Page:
ECB Unveils Ambitious Plan for Three-Tiered Women’s Cricket Structure

ECB announces a groundbreaking plan for women’s cricket, introducing a three-tiered competition structure and ownership model. The initiative aims to propel the professionalization of women’s cricket to new heights.

The England and Wales Cricket Board (ECB) has unveiled a transformative plan aimed at restructuring and elevating women’s domestic cricket through a three-tiered competition system and an innovative ownership model.

In a groundbreaking move, the current eight women’s regional teams will evolve into professional ‘Tier 1 Clubs,’ with each club being owned, governed, and operated by an individual First Class County (FCC) or Marylebone Cricket Club (MCC). This significant shift is set to commence in the 2025 season.

The ECB has extended invitations to tender to the 18 FCCs and MCC, urging them to submit bids to become a women’s Tier 1 Club by March 10, 2024. Additionally, the ECB has committed to investing an additional £4-5 million annually into the women’s professional game from 2025 to 2028, bringing the total annual investment to £16 million.

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Richard Gould, ECB Chief Executive Officer, expressed the necessity for a change in the ownership model and governance structure to further the professionalization of women’s cricket. “This step will embed the ownership of our eight women’s professional teams within the game, drive accountability, and elevate the status of women’s domestic cricket,” Gould explained.

After the tender process, county clubs not awarded Tier 1 status, along with National Counties, will be involved in determining the composition of Tier 2 and Tier 3 in the revamped women’s domestic competition structure. The finalized process is expected to be confirmed by September 2024, paving the way for the full launch of the evolved structure in 2025.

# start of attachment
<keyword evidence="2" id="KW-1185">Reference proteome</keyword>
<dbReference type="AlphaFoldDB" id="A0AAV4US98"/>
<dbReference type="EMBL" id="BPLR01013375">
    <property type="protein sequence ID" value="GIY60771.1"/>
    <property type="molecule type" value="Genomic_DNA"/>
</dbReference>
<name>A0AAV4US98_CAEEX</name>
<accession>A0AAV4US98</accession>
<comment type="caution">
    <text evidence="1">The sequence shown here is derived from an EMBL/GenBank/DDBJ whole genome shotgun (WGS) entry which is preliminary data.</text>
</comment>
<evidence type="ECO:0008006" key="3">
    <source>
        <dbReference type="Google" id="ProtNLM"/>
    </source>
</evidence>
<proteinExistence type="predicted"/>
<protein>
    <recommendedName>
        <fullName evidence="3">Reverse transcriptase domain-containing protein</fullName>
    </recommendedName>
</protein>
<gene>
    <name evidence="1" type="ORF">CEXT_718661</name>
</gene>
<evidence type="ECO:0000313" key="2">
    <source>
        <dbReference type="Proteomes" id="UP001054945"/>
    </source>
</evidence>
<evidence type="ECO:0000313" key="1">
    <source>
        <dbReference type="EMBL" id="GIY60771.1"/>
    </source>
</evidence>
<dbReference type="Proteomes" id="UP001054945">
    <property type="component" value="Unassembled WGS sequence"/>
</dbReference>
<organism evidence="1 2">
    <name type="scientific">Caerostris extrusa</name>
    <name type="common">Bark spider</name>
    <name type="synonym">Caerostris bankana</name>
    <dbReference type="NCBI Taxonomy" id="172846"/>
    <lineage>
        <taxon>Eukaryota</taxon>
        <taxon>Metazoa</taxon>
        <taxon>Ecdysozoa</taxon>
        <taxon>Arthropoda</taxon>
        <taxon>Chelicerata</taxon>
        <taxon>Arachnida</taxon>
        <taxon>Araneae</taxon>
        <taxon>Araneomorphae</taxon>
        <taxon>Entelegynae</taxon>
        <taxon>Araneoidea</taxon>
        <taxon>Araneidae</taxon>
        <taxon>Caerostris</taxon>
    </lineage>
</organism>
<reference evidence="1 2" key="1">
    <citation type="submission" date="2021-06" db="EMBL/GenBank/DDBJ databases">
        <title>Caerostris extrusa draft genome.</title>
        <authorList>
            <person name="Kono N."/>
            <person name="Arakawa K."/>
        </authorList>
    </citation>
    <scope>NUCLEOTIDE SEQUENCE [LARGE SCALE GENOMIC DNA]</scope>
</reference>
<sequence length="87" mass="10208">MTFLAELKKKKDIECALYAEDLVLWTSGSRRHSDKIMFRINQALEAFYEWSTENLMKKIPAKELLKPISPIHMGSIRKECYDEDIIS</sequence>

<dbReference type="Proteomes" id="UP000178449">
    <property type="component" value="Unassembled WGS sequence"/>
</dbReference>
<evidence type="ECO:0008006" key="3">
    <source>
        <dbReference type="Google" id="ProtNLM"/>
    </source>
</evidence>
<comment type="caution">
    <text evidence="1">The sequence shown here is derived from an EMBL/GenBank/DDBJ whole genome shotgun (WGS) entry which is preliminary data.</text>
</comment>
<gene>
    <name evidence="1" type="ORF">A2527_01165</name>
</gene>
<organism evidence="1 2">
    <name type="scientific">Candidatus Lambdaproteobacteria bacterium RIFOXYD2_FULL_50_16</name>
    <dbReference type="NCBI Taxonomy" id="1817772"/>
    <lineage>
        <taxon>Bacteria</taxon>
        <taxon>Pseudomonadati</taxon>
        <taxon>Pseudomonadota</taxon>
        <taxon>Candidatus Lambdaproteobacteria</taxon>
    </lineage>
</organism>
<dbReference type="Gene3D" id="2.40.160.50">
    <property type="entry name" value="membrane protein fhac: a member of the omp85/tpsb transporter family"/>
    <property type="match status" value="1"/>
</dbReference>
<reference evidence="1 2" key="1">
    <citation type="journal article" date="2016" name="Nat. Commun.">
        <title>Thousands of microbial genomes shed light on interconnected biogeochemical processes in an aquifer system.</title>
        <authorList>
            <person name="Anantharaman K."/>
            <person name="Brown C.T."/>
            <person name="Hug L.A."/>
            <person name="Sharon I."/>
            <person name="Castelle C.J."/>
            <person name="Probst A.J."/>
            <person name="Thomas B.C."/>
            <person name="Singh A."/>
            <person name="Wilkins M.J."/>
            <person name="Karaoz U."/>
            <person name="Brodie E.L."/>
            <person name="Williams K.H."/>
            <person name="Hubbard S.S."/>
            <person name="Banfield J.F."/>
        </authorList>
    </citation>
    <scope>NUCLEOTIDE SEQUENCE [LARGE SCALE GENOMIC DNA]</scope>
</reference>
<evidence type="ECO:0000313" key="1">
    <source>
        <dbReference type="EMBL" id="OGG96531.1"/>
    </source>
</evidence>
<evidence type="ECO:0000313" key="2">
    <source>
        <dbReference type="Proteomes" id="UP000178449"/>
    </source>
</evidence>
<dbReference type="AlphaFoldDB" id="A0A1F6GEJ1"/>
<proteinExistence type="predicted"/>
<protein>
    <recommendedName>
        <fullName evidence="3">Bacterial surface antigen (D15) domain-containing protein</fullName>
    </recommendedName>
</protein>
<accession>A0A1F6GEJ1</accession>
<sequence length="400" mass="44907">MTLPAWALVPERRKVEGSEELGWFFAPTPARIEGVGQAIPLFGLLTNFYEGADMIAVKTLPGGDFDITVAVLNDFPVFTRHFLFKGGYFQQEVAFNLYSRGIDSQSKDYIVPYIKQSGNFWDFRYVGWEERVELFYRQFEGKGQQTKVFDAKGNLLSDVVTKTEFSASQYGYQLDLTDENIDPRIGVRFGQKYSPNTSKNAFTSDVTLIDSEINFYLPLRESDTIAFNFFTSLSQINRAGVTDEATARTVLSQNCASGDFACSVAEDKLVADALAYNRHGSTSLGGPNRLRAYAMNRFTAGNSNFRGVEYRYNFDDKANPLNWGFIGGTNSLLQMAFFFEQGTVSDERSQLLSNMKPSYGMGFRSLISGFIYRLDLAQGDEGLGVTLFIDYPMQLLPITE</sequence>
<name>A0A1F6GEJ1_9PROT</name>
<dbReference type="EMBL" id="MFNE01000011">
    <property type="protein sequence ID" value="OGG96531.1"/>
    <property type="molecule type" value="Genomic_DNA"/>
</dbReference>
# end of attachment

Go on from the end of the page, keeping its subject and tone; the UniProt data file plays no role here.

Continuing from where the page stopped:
The three-tiered system will be ‘closed’ during the 2025-2028 seasons, with no promotion or relegation. The ECB aims to create an inclusive cricket environment, fostering equal opportunities for men and women. The plan signifies a crucial next step in the rapid and transformative evolution of women’s cricket over the last decade.

Beth Barrett-Wild, ECB Director of Women’s Professional Game, emphasized the holistic evolution of the game, stating, “We believe that the next chapter is less about the separate transformation of women’s cricket and more about the whole game evolving together.”

An Evaluation Panel, comprising members of the Board, Executive team, and independent experts, will be appointed by the ECB to oversee the implementation of these structural changes.

IANS